I’m back to blogging again, and thought I’d return to a topic I have blogged about recently: expanding the role of non-physicians in primary care. A very talented journalist in North Carolina, Jason deBruyn, wrote a nice piece which I am indenting below, laying out some of the controversies.
Debate settles in on costs versus quality of care
Staff Writer- Triangle Business Journal
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RALEIGH – Health care economists largely agree that expanding the role of nurse practitioners in primary care would likely decrease overall health care costs.
But it could also reduce the level of care that patients receive because nurse practitioners do not go through the same lengthy schooling and residency training as do medical doctors.
As the nation continues to search for ways to reduce health care spending, considering the cost-benefit of costs vs. level of care becomes a factor in the equation.
Physicians argue that their time in medical school and residency better prepare them to catch a rare case if they notice something unusual about a patient. That might be true, but the overwhelming majority of primary care visits are for patients with diabetes, high blood pressure, or other relatively routine issues. For a vast majority of these cases, nurse practitioners are equipped and trained to provide the proper care.
Dr. Peter Ubel, a medical doctor, behavioral scientist and a professor of public policy at Duke University, says the same debate can be kicked up a food chain one level. Thyroid specialists, for example, would be better equipped than primary care physicians to catch a rare or specific thyroid illness, but for the majority of patients, primary care physicians can properly diagnose a patient and refer her or him to a specialist if needed – and do it at a lower cost.
By presenting to primary care physicians, instead of more expensive specialists, patients receive care that is good enough but at less cost. Nurse practitioners make that same argument one step down, saying they can provide care that is good enough and refer to doctors and specialists as needed.
“For many primary care visits, you don’t need four years of medical school and three years of residency,” Ubel says. “We could save a lot of money with very little medical harm.”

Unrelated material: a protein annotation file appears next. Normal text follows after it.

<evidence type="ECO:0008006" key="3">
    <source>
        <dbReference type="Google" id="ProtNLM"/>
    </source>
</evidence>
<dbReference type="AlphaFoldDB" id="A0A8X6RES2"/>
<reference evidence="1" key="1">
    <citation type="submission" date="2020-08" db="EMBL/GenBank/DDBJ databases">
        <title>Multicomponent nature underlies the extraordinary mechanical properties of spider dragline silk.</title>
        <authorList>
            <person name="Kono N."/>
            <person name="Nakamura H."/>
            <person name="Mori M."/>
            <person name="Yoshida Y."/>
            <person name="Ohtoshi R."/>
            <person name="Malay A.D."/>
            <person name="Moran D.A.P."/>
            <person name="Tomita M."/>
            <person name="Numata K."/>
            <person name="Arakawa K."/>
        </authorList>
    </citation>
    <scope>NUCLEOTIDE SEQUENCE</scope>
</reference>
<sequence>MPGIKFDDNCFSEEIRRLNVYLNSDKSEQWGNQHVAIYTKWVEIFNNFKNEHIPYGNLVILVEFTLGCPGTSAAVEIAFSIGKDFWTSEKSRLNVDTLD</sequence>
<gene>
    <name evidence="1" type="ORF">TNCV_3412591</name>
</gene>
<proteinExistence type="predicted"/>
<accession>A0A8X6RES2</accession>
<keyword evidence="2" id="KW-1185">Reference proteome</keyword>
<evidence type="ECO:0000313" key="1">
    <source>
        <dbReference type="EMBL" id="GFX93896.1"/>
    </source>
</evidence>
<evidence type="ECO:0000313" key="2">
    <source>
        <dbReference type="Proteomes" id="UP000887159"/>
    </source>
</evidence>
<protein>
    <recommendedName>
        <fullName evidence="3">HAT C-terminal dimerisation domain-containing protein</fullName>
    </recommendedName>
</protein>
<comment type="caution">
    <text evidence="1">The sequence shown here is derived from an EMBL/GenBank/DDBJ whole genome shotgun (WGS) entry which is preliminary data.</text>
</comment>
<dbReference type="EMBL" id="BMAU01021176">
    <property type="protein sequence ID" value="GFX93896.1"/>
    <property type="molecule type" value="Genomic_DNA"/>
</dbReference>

Many states have reduced regulations on nurse practitioners, allowing them to fill in primary care gaps. There is no published study that analyzes health outcomes in states with strict nurse regulations against states with looser nurse regulations, partly because eliminating all other variables is nearly impossible.
Looking purely at the economics, however, reveals probable savings. By using Texas as a model, Ray Perryman, nationally known economist and CEO of the Waco, Texas-based Perryman Group, estimates immediate savings of $16 billion in the health care market by greater use of nurse practitioners and other advanced practice nurses.
Elsewhere, a group led by Robin Newhouse, a registered nurse and chairwoman of the Organizational Systems and Adult Health at the University of Maryland School of Nursing, found consistent evidence that cost-related outcomes such as length of stay, emergency visits, and hospitalizations for nurse practitioner care are equivalent to those of physicians.
Cost-effectiveness starts with academic preparation. With less schooling and residency training, the American Association of Colleges of Nursing has long estimated that the preparation costs for nurse practitioners are between 20 percent and 25 percent that of physicians. In 2009, for example, the total tuition cost for nurse practitioner preparation was less than the cost of one-year tuition for medical preparation, according to the association.
Similarly, the association reports lower salaries for nurse practitioners. Using data from the American Medical Group Association, total compensation for primary care physicians ranged from $208,658 for a family physician to $219,500 for internal medicine. By contrast, the average full-time salary for nurse practitioners across all types of practice was $97,345, according to AANP.
Especially as more people begin buying health insurance next year under the Affordable Care Act, gaps in primary care could grow larger. Physician shortages, particularly in the field of primary care and in rural areas, have been widely predicted for two years now.
“The economic pressures are growing so much that we are at a stage that we are more willing to expand the role of nurse practitioners and advance practice nurses,” says Ubel. “(For primary care,) it’s better to see a nurse practitioner next week, than wait three or four weeks to see a primary care physician.”